Poll forces Church to re-examine way it teaches religion in schools

London, England - The Church of England is to re-examine its approach to teaching religion in its schools after a "surprising" number of people told pollsters that church schools promote "narrow religious teaching".

Nearly half of more than 1,000 people polled by The Opinion Research Business said that church schools are different from state run schools, more than a third said they were the same and the rest said they did not know.

But of those who said they were different, more than a third, or 158 people, said church schools “try and force their own opinions on children rather than giving a balanced view of other religions or ideas” and promote “narrow religious teaching”.

More than half of the same group felt that the sex education church schools provided was “incomplete or restricted” while nearly half said they felt that church schools discouraged open discussion of important social and political topics.

The survey comes as the Church is on target to open another 100 church secondary schools by 2011, mainly through the academies programme and in areas of economic disadvantage, increasing its existing number of secondaries by nearly half from 201. Ten new Church of England secondaries have already opened since 2001.

The Rev Jan Ainsworth, the Church’s Chief Education Officer, said: “These survey results are surprising, given that all Religious Studies syllabuses used in church schools require students to learn about at least the six major world faiths. We are committed to giving all our students a solid grounding in a range of faiths, to help all students engage with issues of community cohesion, diversity and religious understanding.

“That is why we support calls for the subject to be integrated into the National Curriculum, to further enhance standards of teaching and learning.”

The survey also found some uncertainty about the fairness of admissions policies, with a fifth of all those surveyed agreeing that “rules on admitting pupils to Church of England schools mean that children from better off backgrounds are more likely to get in” and that church schools create divisions between different sections of society.

Of those who said that church schools are different to other state schools, most agreed that church schools help young people develop a sense of right and wrong, that church schools help young people grow into responsible members of society and that they promote good behaviour and positive attitudes.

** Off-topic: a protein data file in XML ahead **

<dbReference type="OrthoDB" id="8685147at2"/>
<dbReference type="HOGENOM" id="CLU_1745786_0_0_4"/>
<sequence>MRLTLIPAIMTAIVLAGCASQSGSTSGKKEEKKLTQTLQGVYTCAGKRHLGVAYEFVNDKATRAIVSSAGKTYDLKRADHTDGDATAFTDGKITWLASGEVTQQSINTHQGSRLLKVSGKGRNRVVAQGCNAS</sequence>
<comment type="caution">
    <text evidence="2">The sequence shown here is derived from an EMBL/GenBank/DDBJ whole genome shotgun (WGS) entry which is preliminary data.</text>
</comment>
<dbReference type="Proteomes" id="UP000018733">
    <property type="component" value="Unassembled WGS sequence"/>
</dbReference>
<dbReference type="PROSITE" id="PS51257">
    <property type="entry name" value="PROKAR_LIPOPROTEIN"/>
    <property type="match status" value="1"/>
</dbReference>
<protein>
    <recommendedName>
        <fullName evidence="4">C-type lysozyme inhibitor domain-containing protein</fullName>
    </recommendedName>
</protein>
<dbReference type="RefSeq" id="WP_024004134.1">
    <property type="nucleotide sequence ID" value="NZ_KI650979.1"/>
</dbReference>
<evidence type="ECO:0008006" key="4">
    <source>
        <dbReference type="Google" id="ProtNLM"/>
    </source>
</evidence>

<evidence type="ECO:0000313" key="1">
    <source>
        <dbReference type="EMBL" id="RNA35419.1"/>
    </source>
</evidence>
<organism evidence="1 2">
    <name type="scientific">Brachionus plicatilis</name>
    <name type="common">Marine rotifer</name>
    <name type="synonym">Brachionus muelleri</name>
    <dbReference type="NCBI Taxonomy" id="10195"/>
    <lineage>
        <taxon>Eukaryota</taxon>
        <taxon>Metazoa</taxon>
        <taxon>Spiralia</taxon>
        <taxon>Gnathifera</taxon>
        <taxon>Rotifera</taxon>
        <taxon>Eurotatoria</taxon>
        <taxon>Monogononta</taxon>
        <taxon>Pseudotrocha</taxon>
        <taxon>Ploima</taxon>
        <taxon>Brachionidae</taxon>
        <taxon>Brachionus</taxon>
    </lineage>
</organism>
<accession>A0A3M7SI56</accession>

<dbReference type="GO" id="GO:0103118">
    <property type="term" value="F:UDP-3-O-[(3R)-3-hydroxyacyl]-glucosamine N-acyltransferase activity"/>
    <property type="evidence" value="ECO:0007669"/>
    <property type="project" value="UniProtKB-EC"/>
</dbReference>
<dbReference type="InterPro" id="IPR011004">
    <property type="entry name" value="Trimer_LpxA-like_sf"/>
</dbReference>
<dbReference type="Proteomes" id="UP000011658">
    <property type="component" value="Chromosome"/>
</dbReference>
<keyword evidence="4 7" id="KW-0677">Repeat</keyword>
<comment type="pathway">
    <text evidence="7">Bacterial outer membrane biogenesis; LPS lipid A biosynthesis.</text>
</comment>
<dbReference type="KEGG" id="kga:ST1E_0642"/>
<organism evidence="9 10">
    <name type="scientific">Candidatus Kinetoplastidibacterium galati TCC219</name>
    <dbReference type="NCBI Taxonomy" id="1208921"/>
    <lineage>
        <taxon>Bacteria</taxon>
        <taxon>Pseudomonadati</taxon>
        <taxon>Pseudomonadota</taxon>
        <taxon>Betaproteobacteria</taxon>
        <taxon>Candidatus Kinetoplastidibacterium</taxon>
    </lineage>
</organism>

Colin Hopkins, director of education for Lichfield, said: “I welcome the results of this survey, which clearly demonstrates the broad confidence that many people have in Church schools. Church of England schools are an integral part of the maintained system of schooling, and are both distinctively Christian and inclusive institutions.

“Our schools serve the whole community in which they are located, including children from all backgrounds, faiths and traditions. In our Church schools, we are not pursuing a sectarian endeavour or attempting to proselytise children, but rather giving children and young people the opportunity to be part of a community based on Christian values.

“Our schools also help children to understand other faith traditions and the meaning of faith in people's lives. Church schools are popular with parents, many of whom welcome our schools' emphasis on values and their ability to give young people a sense of human dignity and a clear moral compass.”

But Jonathan Bartley, co-director of the religious think tank Ekklesia, and who has written a book on the relationship between the churches and Government said: "It is time for the Church of England to face the facts about how the majority of people - both religious and non- religious - see faith schools. There is clearly widespread concern about the discriminatory admission's procedures employed by church schools, what children are being taught and the social division that church schools may be causing.

"As the Church's own survey makes abundantly clear, and as opinion research keeps confirming, these are concerns held by a significant proportion of the population. The Church should stop trying to spin the figures. It is time for a constructive debate about the place of church schools and the place of religion in education more generally. Simply denying that there is a problem or trying to dismiss criticism as a purely minority concern, prevents such conversations from happening. As things stand, the public resentment, fear and distrust of faith schools will only continue to grow."